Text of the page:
In response to these allegations, Moore cites the health services of Canada, France and the United Kingdom. This has led to considerable controversy, alleging that Moore ignores the drawbacks of these systems in order to further his basic point. It may give British viewers pause for thought to see the NHS praised to the skies, especially those who are on a lengthy waiting list for an operation. But it occurs to me that the fact remains that anyone who is in an accident or has a serious illness can get care, regardless of their financial situation or whether or not they have insurance. That strikes me as a pretty glorious thing – the fact that we do nothing but complain about it is perhaps as much a sign of how complacent we are rather than of any basic flaws in the system. It doesn’t help his case, incidentally, that his main interviewee on the subject is Tony Benn at his most unbearably smug, nor that Moore keeps doing a bit of pantomime to express his astonishment that no money is changing hands. Nor, come to think of it, does he mention MRSA. But his general argument that “socialised” medicine can work seems to me to be a strong one and, generally, his examples manage to strengthen his basic case – that universal health care is, at the very least, a practical system which can work without necessarily leading to socialism.
The biggest problem with the film is the usual one with Moore. His relentlessly one-sided attack is bracing and entertaining but seems designed specifically to preach to the converted. I agreed with virtually every word of the film but then I generally agree with Moore’s views. Anyone looking for a real debate will be disappointed – Moore seems terrified of counter-examples; for instance, there’s no mention of the real drawback of the Canadian systems which is the lack of modern equipment in more remote areas meaning that, for a lot of Canadians, treatment involves a long journey and costs of accommodation for the families of sick children. Those who disagree with Moore will be infuriated by the tone of the film – mocking, jocular, relentlessly self-reflexive – and many of those on the fence will be alienated by the highly subjective approach. Great documentary filmmakers allow everyone on every side of an issue to talk – the greatest of all, such as Marcel Ophuls, will allow them to talk so much that they manage to condemn themselves without any input from the interviewer. As for Moore’s big stunts – in this case, taking a load of ill people to Guantanamo Bay where free healthcare was given to inmates – they don’t really work because they say more about Moore’s passion for self-aggrandisement than the issue at hand. Moore is a fine entertainer, who makes very diverting films. But I don’t think he’s a great documentarian because his view of the world is so simplistic. What he needs to add is complexity.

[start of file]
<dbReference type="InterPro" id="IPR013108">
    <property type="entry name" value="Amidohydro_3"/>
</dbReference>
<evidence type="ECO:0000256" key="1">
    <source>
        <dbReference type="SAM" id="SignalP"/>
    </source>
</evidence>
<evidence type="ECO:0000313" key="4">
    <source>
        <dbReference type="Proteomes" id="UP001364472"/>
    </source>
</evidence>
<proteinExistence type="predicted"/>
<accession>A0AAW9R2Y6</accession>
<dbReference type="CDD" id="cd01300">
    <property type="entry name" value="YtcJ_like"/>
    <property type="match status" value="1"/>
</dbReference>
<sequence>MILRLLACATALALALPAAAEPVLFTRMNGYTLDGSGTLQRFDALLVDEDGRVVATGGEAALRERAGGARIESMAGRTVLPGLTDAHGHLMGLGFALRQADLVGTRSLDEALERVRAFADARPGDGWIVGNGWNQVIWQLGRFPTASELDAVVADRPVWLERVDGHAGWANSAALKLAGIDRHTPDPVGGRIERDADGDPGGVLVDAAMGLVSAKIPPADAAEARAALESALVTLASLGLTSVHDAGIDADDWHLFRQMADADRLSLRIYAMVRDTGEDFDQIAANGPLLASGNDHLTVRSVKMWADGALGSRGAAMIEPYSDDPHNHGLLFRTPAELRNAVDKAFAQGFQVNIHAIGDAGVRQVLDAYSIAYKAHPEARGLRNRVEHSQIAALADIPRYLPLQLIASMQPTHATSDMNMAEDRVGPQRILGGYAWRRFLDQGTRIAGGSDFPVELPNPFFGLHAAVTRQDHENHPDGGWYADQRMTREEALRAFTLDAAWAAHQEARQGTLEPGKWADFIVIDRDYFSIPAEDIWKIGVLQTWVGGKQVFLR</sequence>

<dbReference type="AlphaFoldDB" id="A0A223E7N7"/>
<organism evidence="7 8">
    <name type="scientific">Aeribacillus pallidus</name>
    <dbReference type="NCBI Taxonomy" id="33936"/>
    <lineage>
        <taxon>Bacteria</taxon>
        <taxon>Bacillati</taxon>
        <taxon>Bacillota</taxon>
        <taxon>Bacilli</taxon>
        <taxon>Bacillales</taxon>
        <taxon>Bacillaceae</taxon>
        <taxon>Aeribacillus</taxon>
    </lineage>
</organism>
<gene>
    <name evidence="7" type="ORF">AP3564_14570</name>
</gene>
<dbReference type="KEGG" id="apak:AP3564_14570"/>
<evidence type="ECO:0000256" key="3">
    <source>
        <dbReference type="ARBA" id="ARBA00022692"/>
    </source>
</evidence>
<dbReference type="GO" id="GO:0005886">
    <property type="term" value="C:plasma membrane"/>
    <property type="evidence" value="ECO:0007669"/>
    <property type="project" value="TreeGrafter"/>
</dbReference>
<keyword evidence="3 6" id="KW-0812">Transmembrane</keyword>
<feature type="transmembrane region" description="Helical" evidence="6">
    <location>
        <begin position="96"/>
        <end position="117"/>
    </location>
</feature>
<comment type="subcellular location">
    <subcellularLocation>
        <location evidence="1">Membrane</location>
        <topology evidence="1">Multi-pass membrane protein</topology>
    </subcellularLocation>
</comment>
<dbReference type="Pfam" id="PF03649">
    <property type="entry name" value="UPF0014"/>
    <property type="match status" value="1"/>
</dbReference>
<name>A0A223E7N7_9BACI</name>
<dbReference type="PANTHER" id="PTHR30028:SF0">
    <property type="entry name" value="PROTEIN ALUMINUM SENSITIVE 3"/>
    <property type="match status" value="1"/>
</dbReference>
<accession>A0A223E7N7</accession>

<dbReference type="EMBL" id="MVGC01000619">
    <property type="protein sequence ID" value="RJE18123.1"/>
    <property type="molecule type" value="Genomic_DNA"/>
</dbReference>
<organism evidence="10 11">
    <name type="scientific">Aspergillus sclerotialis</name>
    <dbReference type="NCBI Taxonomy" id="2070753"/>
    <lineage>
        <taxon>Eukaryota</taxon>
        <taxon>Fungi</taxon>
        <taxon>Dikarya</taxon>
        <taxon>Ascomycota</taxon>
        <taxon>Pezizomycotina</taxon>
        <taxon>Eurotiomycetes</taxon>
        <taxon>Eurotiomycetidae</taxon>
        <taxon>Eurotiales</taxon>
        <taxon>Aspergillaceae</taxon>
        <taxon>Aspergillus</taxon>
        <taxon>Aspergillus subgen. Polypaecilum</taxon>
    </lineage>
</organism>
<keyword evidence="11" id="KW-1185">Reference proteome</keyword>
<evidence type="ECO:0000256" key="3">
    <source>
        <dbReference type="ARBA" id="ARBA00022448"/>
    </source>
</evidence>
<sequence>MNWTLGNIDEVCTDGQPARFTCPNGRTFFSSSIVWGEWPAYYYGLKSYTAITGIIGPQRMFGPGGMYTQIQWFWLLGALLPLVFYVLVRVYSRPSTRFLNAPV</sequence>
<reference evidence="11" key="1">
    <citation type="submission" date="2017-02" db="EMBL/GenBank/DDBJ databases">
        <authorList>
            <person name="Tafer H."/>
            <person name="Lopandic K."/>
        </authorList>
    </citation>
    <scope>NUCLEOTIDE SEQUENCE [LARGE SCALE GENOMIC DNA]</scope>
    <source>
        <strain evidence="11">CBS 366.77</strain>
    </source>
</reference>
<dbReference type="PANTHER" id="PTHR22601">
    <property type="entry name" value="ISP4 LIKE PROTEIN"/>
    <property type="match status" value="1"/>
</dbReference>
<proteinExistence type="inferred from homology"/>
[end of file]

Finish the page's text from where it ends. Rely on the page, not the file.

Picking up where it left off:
Optimum’s DVD of Sicko is a pleasing package. The film is presented at its correct aspect ratio of 1.85:1 and has been anamorphically enhanced. It was shot on HD Video and also includes a large amount of archive film from a variety of sources. As such, the visual effect is slightly inconsistent but the new material generally looks very strong and some of the older footage is acceptable and sometimes more than that. The colours throughout are excellent. The detail throughout is perhaps not as strong as it could be but that’s the main drawback. The soundtrack, presented in either Dolby 5.1 or Dolby 2.0, is highly functional. The Stereo mix is actually little different to the 5.1 track since this isn’t the kind of film where surround audio is likely to make much of an impact. Dialogue and music are eminently clear throughout on both audio tracks.
The extra features consist of further material on the issues raised by the film. There are a number of featurettes which focus on issues such as the impact of Sicko in Washington, the need to raise money to fight diseases, the health system of Norway, the French social security set-up, religious freedom in Cuba (a somewhat spurious interpolation), the LA premiere of the film and a heartbreaking look at a Texas town where 60% of the people live in poverty. Most of these are interesting but it’s easy to see why they weren’t included in the main body of the film since points are mainly being repeated. We also get forty minutes of extra interviews, including more time with Tony Benn who seems to want to become a national treasure in the mould of Alan Bennett. Finally, the theatrical trailer is included along with a music video.
Sadly, no subtitles are included for either the film or the extra features. Given the message of the film, one would have thought that Optimum could have had some consideration for hard-of-hearing viewers.